Will Antibiotics Ever Become Inefficient?
The world is changing rapidly, but quietly. Somewhere in laboratories today familiar facts are being destroyed and new, amazing – discovered.
Doctors used to prescribe broad-spectrum antibiotics in each second case. And they really have saved thousands of people. However, during several decades bacteria adapted well to these drugs.
The discovery of antibiotics is one of the most important achievements in medicine, it has increased average human’s longevity.
The first antibiotics:
- Nystatin and others.
Watch the video where the history of antibiotics is fully described:
But these substances use inevitably leads to bacteria mutation and resistance development to existing antibiotics. Previously, it happened slower, as the extent of antibiotic use was much smaller. Infectious agents rarer «got acquainted» with these drugs and a smaller number of bacteria had a chance to become resistant. The more antibiotics are used, the greater resistance extent is. This is the eternal competition of «predator-prey» type, and to each new drug sooner or later resistance is formed.
The first antibiotic, penicillin, or benzylpenicillin, was used in very small doses because he was super active. But pretty soon the dosage increased by million (!) times. Mutations in bacteria genome, that allow them to protect themselves from antibiotics effects, spread among microbial populations and lead mass resistance development. Gradually pool of such mutations is expanding and an increasing number of drugs that have recently worked become useless.
At the same time new drugs that could replace those antibiotics, to which bacteria have developed mass resistance, are very few: in 1990 their creation rate was many times higher. The reasons are entirely economic: in comparison with drugs that patient takes during his lifetime, e. g. heart disease drugs or insulin, antibiotics bring a lot less money. Prices for recently released antibiotics are very high, but it does not help: creating original drug costs in billions of dollars. Therefore, many of the largest pharmaceutical companies actually phase down antibiotics production.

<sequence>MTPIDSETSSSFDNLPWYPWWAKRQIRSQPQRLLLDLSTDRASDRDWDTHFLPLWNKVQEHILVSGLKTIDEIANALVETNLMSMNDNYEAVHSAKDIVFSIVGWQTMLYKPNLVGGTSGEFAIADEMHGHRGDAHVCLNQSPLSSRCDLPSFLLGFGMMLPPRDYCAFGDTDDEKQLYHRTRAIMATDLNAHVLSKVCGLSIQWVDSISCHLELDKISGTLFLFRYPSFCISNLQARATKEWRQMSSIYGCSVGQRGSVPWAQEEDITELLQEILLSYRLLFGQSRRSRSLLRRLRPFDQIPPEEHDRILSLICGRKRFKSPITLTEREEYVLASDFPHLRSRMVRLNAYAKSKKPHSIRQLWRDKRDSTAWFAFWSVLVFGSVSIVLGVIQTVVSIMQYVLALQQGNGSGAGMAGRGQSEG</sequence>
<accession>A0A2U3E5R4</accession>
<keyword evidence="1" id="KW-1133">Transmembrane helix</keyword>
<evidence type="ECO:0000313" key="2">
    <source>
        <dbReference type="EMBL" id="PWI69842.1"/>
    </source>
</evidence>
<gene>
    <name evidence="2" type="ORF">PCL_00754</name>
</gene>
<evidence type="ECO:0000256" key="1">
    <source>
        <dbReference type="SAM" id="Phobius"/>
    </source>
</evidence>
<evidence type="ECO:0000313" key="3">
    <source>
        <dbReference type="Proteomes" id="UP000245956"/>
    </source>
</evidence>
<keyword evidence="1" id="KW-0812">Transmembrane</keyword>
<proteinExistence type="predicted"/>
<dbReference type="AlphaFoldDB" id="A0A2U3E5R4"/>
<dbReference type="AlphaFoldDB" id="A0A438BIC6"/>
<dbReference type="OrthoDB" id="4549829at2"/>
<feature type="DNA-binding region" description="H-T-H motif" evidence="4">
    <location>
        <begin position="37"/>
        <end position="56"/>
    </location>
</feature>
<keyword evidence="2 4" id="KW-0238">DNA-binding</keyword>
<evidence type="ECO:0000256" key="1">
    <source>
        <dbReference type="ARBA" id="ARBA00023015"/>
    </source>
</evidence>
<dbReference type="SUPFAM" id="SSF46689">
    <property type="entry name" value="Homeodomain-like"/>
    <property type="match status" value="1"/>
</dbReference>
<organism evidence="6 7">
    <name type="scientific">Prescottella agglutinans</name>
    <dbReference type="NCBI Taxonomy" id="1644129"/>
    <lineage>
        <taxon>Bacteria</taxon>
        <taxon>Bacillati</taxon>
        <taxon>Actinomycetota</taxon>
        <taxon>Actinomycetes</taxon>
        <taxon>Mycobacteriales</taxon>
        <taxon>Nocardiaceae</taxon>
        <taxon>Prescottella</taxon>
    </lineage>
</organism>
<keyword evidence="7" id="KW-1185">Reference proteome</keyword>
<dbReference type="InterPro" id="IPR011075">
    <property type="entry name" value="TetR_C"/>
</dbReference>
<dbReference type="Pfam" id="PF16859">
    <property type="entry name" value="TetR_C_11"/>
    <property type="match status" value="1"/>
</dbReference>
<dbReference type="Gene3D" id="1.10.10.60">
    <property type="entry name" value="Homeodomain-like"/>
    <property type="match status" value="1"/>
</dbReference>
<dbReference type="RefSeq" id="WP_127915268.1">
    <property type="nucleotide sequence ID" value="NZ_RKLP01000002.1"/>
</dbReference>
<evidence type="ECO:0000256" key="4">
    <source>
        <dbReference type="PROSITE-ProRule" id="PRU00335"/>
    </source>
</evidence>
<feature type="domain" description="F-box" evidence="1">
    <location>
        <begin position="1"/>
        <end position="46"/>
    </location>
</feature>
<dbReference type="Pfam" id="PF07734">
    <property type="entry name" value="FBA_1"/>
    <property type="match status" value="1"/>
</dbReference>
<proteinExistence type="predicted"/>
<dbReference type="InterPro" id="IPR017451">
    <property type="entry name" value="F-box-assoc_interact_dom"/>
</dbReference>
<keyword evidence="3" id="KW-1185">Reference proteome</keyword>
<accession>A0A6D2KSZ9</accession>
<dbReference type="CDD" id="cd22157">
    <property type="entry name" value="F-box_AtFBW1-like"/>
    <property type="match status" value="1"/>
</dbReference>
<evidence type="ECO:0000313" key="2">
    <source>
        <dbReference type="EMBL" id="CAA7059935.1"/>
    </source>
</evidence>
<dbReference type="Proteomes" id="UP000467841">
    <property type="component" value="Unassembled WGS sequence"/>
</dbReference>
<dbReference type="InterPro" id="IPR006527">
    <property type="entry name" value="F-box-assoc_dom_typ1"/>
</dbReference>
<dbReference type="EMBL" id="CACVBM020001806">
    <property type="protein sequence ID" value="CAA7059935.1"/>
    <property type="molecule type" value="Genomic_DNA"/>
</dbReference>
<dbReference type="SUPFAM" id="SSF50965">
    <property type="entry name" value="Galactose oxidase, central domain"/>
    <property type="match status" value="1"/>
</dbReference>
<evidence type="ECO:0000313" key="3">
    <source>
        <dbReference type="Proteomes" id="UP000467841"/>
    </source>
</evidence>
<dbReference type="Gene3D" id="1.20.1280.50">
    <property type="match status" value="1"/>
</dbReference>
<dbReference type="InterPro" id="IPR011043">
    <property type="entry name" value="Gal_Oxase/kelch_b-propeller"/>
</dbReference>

To some extent, this has stimulated researchers to find ways to «control» resistance, first of all – to establish a correlation between resistance development and antibiotics concentration. As a rule, it is impossible to identify such correlation in clinics due to a huge number of factors that affect the treatment results.
However, in the late 1980s, the so-called dynamic systems were created. They look like piles of flasks, pumps, and hoses and allow to recreate in vitro changes of antibiotic concentrations in the body in real administration circuits, which are applied by doctors, and to evaluate bacteria destruction. In 2003 the article, which described a type of correlation between the increase in the number of drug-resistant bacteria and antibiotic administration regime modeled using dynamic systems, was published. It turned out that this correlation is bell-shaped. At very low and very high antibiotic concentrations the resistance does not develop. But at average concentration, the number of drug-resistant bacteria increases by several times. Such an unusual form of correlation was explained hypothesis made in the early 2000s, the of a «resistance blank».
Now scientists can put aside drugs that have no chance destroy resistant mutants. It turned out that many of the most popular antibiotics at existing schemes of their application refer right to «resistance blank». This problem can be solved, if prescribe this drugs together with another drug, which «hits» another target. Sometimes such scheme allows to significantly reduce main agent dosage, and thus improve the tolerance.
But sooner or later bacteria will adapt to both drugs. And combining these two antibiotics with another one is not an option. The human body is very complex, and it is impossible to predict how three or more drugs will interact with each other. It is also impossible to synthesize a new substance quickly – the process of drug creation takes many years. However, if the situation with new antibiotics deficit becomes threatening, the researchers will be continued.